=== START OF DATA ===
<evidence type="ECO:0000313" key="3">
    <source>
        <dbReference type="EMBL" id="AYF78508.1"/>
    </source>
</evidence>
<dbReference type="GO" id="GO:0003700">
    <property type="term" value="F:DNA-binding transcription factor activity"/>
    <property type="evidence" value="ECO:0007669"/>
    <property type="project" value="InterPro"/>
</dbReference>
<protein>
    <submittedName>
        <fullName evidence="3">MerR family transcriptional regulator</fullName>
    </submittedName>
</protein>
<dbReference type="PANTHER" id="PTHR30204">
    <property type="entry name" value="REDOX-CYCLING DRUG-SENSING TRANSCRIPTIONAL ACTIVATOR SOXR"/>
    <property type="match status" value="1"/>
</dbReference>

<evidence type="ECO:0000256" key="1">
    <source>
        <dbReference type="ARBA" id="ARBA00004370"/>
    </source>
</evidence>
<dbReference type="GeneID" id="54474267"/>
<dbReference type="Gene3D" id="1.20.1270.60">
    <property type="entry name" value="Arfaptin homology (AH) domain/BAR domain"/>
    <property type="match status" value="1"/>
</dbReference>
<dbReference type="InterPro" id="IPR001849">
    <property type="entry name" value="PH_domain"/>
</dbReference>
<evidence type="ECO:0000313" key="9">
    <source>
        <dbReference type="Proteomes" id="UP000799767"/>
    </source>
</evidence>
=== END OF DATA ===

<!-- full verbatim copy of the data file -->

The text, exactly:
<evidence type="ECO:0000313" key="3">
    <source>
        <dbReference type="EMBL" id="AYF78508.1"/>
    </source>
</evidence>
<dbReference type="GO" id="GO:0003700">
    <property type="term" value="F:DNA-binding transcription factor activity"/>
    <property type="evidence" value="ECO:0007669"/>
    <property type="project" value="InterPro"/>
</dbReference>
<protein>
    <submittedName>
        <fullName evidence="3">MerR family transcriptional regulator</fullName>
    </submittedName>
</protein>
<dbReference type="PANTHER" id="PTHR30204">
    <property type="entry name" value="REDOX-CYCLING DRUG-SENSING TRANSCRIPTIONAL ACTIVATOR SOXR"/>
    <property type="match status" value="1"/>
</dbReference>

<evidence type="ECO:0000256" key="1">
    <source>
        <dbReference type="ARBA" id="ARBA00004370"/>
    </source>
</evidence>
<dbReference type="GeneID" id="54474267"/>
<dbReference type="Gene3D" id="1.20.1270.60">
    <property type="entry name" value="Arfaptin homology (AH) domain/BAR domain"/>
    <property type="match status" value="1"/>
</dbReference>
<dbReference type="InterPro" id="IPR001849">
    <property type="entry name" value="PH_domain"/>
</dbReference>
<evidence type="ECO:0000313" key="9">
    <source>
        <dbReference type="Proteomes" id="UP000799767"/>
    </source>
</evidence>